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July 1, 2007

There was only one of her though and the others looked ready for their life feasts as they channeled God like dam locks: his ebb and flow, his furious rush, his mighty crash, his slow recession. These were the navigator Jews. They had a God compass that pointed them straight. They could sail through Cape Horn with their ship at no angle.

“So throw me a line,” she whispered. God is wet and huge. “I’ll let your words wash over me if you throw me a line.”

Janet was sitting at the back in the foldout chair section. Now, she thought, here is the pornographic bow. It was a bounce and a bend for the white rabbi. The white rabbi was before the Ark.

“All rise,” he said into his microphone.

There was no sound of chairs against floor because the floor was carpet. This was the sound, Janet thought, of bodies meeting God. Like bread rising, they were warm and soft and silent. They grew towards God and He embraced them. God’s whiteness met their own. Janet pictured holy bread clouds.

But here she was on earth watching the calves in front for a sign of when to drop her head and Ark bend. The God Ones went from the hips. This is where the God Ones lowered.

Don’t they know it looks the same? Janet thought. Her head was parallel to the ground. Her neck was bare. It was how she looked to Marion while he held her at the hips with his wedding fingers. Didn’t they know it looked the same? They had their necks out under God’s big face regardless of what they did?

“Please be seated,” said the rabbi. Janet brought her head up and saw the congregation lower, men in dark shine and women like macadam sparkle.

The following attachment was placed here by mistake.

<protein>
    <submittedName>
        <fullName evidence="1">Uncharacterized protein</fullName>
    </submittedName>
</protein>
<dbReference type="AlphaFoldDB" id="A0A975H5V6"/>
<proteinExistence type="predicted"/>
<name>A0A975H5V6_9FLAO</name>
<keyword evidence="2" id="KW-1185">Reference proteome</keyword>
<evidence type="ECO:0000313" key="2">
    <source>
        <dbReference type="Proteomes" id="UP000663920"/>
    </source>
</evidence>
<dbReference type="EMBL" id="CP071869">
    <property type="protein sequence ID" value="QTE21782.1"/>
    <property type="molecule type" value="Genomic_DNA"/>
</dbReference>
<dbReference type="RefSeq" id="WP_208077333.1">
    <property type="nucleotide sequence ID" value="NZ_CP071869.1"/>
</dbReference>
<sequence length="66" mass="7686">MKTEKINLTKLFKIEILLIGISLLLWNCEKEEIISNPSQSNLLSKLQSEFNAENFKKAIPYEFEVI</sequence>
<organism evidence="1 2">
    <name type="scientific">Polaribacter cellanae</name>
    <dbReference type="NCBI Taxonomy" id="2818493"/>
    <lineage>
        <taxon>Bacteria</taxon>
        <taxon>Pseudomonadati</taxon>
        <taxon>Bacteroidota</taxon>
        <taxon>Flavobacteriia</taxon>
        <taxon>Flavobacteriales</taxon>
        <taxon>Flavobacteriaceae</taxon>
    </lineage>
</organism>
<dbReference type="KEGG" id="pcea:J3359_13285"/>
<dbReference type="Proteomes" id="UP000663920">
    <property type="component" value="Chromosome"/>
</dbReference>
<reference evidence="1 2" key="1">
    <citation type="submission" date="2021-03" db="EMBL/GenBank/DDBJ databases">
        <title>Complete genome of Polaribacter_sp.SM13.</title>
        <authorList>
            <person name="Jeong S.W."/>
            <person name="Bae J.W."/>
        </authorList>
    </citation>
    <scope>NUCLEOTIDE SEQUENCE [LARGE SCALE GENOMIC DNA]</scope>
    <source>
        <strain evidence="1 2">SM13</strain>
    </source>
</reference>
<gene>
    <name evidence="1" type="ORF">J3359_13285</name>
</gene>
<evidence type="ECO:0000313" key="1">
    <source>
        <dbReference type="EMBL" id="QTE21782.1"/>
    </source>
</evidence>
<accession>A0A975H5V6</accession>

That was the parking lot at Beth El where she used to go. Eucalyptus flipped silver and the sweet air made sense for California God Ones. Nothing was harsh. It was temple not shul, bacon and candles.

“It is cultural for us,” Janet heard her mother say. Her mother sipped loudly on plastic cups that matched the color of her long nails.

“Cultural isn’t enough,” she thought. She sat down. Cultural doesn’t keep you from sucking him off at the JCC.

The rabbi coughed into his microphone.

Give me punishment, thought Janet. Make me feel something greater than myself. Her chest was tight from coffee and heartburn.

“The Days of Awe are upon us,” said the rabbi.

Janet sat straight in her chair. She tried to ignore her body.

“These Days we reflect on acts of the past year.” He paused to look at the congregation, breathed into the microphone. “Are we proud of them or not. Would we bare our souls to God? Have we followed his orders?”

His! Janet sat straighter. Not a gender neutral God! An Old Testament God; full of fury! Do not be forgiving of me!

“We tell our children that, of course we’ll be written into the Book of Life, of course.” The rabbi stepped back from the podium. The congregation leaned forward. “But this isn’t children’s service,” he said. “This isn’t babysitting.”

Talk to me, thought Janet. Teach me my lesson.

“I’m here to tell you that we’re shaped by our sins just as we’re shaped by the good we do,” the rabbi said. “And just because you fast and ask forgiveness doesn’t mean God will forgive you.”

“Yes,” said Janet loudly now. “Talk to me,” she said.

The woman in front of her turned around. Her hair was feathered and golden. She looked like jewelry.

“So we come to shul with our manicures and suits,” said the rabbi, “but are we really ready to take inventory of our lives?”

Inventory! Janet saw beakers and silver cups, pipettes of liquid sin. Stock and measure and record me, oh God. Organize my life.

“I can learn not to trespass,” she said, this time quietly. And then she thought, But I must feel God first. I must feel him gripping me from behind like Marion. Because there was no doubt in the physical. Marion never hit her but he held her so there was no choice. He held her in the JCC diaper room. That was how he held her and now God would hold her also. She wanted him to reach out a hand and make a burning come over her.

Heartburn raced up her throat. Janet’s stomach bloated out in response. She felt her chest open and prepared to become a tunnel of God.

Vivien Drabkin is a teacher living and working in New York. She holds an M.F.A. from Columbia

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